"We can't let our nominee get chosen in caucuses, by block AA voting and a small army of white, rich, college hipsters!"

Hope that it gets so bad, that huge chunks of the Democratic party start talking about replacing Obama with Hillary late in the game.
« Last Edit: May 07, 2008, 03:30:00 pm by emergingDmajority1 »Logged

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« Reply #1 on: May 07, 2008, 03:25:04 pm »
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Even if she wins OR in addition to landslides in KY and WV, she still needs a huge majority of superdelegates to break for her IIRC.
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« Reply #2 on: May 07, 2008, 03:37:36 pm »
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Strategy: withdraw, hope to still be relevant next time.
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« Reply #3 on: May 07, 2008, 03:41:46 pm »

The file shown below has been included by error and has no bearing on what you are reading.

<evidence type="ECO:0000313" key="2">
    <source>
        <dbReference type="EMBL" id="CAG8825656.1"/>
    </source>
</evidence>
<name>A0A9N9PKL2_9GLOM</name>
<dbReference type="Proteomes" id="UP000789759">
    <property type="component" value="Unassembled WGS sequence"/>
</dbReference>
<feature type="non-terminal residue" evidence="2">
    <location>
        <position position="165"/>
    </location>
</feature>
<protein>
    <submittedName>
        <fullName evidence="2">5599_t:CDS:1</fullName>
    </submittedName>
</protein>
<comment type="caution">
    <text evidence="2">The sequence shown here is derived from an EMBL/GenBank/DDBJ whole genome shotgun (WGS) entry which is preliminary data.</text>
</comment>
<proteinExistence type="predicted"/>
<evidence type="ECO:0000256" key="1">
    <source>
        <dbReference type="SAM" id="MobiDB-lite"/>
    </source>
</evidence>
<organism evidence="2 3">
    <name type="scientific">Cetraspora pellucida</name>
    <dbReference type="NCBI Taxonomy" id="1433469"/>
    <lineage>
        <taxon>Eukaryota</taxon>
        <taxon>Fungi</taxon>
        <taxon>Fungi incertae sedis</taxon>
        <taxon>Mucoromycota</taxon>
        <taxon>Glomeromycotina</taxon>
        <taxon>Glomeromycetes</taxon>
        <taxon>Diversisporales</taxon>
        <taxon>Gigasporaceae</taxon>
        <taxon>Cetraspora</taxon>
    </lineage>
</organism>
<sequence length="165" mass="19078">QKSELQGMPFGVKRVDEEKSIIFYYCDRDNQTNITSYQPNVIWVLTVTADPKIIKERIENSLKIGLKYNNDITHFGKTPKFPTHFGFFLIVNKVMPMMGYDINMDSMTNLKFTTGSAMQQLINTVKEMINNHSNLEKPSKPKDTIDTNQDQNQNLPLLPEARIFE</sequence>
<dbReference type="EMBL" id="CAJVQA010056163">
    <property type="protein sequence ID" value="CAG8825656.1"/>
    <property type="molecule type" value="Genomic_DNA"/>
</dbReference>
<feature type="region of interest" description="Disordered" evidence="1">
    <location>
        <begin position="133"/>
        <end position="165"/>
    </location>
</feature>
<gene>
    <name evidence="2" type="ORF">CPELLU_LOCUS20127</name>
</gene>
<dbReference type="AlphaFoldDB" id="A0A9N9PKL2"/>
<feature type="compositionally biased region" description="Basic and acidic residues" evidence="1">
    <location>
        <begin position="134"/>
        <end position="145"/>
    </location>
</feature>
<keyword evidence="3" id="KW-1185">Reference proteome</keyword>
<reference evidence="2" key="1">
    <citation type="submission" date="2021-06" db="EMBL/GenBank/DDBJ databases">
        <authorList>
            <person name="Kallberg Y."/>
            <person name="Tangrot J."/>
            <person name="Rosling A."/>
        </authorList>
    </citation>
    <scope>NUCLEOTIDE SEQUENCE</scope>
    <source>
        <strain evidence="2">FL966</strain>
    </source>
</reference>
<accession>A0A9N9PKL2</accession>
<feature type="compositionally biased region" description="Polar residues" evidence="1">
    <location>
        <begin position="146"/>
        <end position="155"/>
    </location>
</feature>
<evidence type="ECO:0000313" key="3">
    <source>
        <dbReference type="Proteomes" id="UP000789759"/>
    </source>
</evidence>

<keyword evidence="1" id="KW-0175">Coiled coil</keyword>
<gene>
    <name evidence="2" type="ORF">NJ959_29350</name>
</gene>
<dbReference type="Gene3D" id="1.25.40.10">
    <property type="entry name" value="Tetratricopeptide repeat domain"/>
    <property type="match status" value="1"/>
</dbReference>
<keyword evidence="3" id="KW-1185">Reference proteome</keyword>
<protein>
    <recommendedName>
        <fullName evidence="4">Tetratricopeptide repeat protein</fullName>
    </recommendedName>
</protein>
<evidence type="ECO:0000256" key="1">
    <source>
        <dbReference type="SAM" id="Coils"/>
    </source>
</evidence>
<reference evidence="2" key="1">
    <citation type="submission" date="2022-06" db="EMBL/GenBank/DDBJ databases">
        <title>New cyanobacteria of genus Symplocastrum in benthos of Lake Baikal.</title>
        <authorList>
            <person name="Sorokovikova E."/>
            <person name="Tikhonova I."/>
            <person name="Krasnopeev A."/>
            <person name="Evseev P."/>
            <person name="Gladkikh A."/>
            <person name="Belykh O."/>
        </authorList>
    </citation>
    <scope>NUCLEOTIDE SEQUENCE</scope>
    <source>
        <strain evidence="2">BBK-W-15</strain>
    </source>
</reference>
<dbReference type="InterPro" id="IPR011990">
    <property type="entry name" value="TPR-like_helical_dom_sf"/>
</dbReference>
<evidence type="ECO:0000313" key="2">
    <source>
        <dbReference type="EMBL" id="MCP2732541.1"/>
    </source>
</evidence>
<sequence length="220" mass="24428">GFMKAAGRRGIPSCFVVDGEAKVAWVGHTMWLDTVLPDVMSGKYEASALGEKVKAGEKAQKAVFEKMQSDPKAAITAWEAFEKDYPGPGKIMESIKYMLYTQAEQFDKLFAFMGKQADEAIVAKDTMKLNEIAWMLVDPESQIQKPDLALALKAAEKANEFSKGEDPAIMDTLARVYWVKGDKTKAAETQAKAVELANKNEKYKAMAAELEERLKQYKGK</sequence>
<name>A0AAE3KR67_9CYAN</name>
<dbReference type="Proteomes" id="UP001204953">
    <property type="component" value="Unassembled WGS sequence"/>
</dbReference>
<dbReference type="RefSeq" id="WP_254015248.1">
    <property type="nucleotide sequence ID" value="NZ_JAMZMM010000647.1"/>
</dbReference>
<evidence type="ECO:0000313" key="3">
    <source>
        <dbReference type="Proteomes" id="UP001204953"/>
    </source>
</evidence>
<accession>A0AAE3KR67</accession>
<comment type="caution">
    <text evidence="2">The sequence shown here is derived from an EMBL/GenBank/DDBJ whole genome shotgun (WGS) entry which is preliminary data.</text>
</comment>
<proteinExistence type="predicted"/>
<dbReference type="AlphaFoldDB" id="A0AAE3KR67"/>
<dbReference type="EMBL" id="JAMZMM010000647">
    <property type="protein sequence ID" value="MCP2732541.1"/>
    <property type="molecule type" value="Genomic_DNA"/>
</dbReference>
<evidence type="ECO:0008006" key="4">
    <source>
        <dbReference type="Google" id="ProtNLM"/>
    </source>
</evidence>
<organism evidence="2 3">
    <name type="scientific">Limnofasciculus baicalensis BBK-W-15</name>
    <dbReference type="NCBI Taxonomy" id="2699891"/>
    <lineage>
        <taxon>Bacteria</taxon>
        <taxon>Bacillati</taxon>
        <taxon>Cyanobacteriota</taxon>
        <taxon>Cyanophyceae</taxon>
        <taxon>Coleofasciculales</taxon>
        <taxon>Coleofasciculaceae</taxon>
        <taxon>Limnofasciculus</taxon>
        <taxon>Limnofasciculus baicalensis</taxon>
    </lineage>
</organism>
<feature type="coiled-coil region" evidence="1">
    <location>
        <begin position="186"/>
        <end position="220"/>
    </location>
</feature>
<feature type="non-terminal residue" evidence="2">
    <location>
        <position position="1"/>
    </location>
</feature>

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No. Just no.
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« Reply #4 on: May 07, 2008, 03:46:02 pm »
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Wow, uh, no.

1. Downplay NC. Don't completely write it off, but talk about how Hillary battled hard, talk about race without explicitly mentioning it. "She never had a chance", "Demographics were not in our favor, what could we do?" etc.

Which is going to look stupid considering the demographics of WV & KY.  Not that she won't do that anyway, but it will still be disingenuous and eventually even her supporters will recognize that.

2. Take a media bias angle on Indiana. We WON Indiana. Obama hasn't been crowned yet, the media is eager to push her out of the race. Obama contended Indiana hard but Hillary still won. It was not as lopsided as it seemed last night.

Media bias toward Obama for Indiana?  After such a daunting media cycle for him, and the fact that the media is going out of its way to make it look like a competitive race still.  Again, disingenuous and not enough.